The Ghana Coalition of Health NGOs has advised the Ghana Health Service (GHS) to intensify awareness of the Pneumococcal Meningitis outbreak in localised messages.
The Coalition believes this would facilitate public education about the disease in the communities where the disease has struck.
President of Health NGOs, Gilbert Benarko, says although the Ghana Health Service has been proactive since the disease struck in the Brong Ahafo Region three weeks ago more work needs to be done to contain it.
Dr Benarko says the Coalition’s assessment of the situation in communities that have recorded the disease shows there has not been adequate education about the disease.
“We need to have local content messages to communicate effectively in the communities so that we can generate demand for people to visit the health facilities in the case of any suspected case,” Dr Bernako said.
He spoke via phone on PM Express on the Joy News Channel (Multi TV), Tuesday.
Eight people died three weeks ago in the Brong Ahafo Region following the outbreak of the disease.
Since then two other regions – the Northern and Ashanti regions – have recorded deaths related to the disease. The disease has so far claimed claimed 33 lives in the three regions.
The Ghana Health Service maintains the situation is under control, allaying public fears of a possible epidemic. However, the Ghana Coalition of Health NGOs believe it is not enough for the Ghana Health Service to give assurances.
Dr Bernako says members of the Coalition who have been combing affected areas in the three regions identified a weak interaction between disease control unit of the Ghana Health Service and other health allies.
He notes that a stronger interaction would ensure intensified surveillance system.
“We need to get WHO technical and financial support because it is done elsewhere and WHO has experience,” he told show host, Nana Ansah Kwao IV.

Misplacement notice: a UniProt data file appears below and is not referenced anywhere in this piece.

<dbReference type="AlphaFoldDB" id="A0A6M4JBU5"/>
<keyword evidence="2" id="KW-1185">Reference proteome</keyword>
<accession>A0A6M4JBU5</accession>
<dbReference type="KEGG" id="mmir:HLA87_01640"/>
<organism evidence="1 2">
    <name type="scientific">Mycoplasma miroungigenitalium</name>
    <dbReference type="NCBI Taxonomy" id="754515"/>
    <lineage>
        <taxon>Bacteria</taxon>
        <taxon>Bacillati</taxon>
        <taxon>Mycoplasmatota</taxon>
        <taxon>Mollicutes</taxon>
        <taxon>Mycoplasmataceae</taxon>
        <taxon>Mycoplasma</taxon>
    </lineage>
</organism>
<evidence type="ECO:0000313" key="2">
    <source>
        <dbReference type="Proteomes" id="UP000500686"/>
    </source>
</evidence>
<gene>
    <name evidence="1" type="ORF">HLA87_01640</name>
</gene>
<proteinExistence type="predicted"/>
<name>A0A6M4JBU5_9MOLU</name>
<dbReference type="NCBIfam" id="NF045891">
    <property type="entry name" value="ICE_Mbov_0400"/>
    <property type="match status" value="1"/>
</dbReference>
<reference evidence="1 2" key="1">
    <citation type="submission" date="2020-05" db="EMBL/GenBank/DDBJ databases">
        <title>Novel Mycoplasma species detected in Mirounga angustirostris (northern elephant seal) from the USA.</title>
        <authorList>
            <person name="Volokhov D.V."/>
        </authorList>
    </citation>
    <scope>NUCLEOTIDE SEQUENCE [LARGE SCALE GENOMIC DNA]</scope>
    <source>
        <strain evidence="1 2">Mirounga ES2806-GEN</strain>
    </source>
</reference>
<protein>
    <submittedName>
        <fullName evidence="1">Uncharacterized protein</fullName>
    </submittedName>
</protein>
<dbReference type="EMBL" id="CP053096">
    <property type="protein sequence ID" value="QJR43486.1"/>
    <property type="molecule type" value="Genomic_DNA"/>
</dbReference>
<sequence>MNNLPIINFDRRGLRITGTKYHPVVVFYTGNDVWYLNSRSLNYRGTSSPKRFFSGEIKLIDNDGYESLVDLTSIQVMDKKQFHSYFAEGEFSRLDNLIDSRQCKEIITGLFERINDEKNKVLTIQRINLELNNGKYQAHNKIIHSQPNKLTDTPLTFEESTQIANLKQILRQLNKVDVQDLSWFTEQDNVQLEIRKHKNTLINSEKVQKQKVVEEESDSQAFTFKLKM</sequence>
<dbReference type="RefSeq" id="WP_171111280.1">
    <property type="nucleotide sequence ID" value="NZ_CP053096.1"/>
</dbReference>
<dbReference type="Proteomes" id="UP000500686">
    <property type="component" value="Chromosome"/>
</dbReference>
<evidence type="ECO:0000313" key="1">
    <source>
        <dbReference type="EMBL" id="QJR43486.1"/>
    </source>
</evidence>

He also suggests that chiefs and media houses especially at affected regions and across the country must be involved in efforts to control the diseases.
Dr Franklin Asiedu-Bekoe
Head of Surveillance of the Ghana Health Service, Dr Franklin Asiedu-Bekoe, who was the guest on PM Express Tuesday, said the recommendations by the Coalition of Health NGOs were laudable.
He was however quick to point out that the health service and the WHO were already in close interaction.
He revealed that the current dry season has facilitated the spread of the disease, adding not all 33 deaths reported are the result of Pneumococcal Meningitis.
Click audio link to listen to a part of the show.
1. Meningitis is an inflammation of the lining of the brain and spinal cord (meninges). Causes include bacterial, viral, parasites and even chemical. Bacterial meningitis is caused by various bacterial pathogens. Neisseria meningitides, Streptococcus pneumoniae and Haemphilus influenza type b represents the triad responsible for over 80% of all cases of bacterial meningitis.
Note, this is not Epidemic Meningococcal Disease or CSM, which is caused by Neisseria meningitides, which has potential for massive and widespread outbreaks.
Meanwhile, with this kind of meningitis, fatality is high but potential for massive spread is low.
2. Transmission or spread of Pneumococcal Meningitis is by direct contact, including respiratory droplets from nose and throat of infected persons or carriers. Carrier rates may be as high as 25% during endemic periods and as high as 50% during epidemics. Incubation period varies from 2 to 10 days, an average of 3-4 days.
Pneumococcal bacteria also spread through direct contact with secretions from the nose and throat. The bacteria spread through close, direct physical contact: kissing, coughing or sneezing. They also spread through saliva.
3. Signs and symptoms of meningitis include sudden onset of severe headache, fever, vomiting, neck stiffness and photophobia (dislike for light). Other symptoms include lethargy, coma and convulsions. In babies, there may be bulging of the anterior fontanelle (soft part of the bead). If you notice these symptoms, kindly report to the nearest health facility.
4. You must avoid overcrowding, drink enough water to prevent dryness of the throat, prevent cough and sneezing etiquettes.
Other preventive measures include avoiding mosquito bite, sleeping in insecticide treated bed nets, environmental cleanliness and preventing stagnation of water in tins and tyres.
5. Most cases of Pneumococcal meningitis are in children under two years of age, elderly adults and people with risk factors:
– Lack of spleen (removed due to accident or sickle cell anaemia)
– Suppression of immune system from cancer therapy, organ transplants, AIDS, steroid treatment
– Chronic heart, lung or kidney disease
– Alcoholism or liver disease
– Smoking, second hand smoke
– Skull fractures, head surgery, or skull malformation
Pneumococcal meningitis is treated with high doses of antibiotics.
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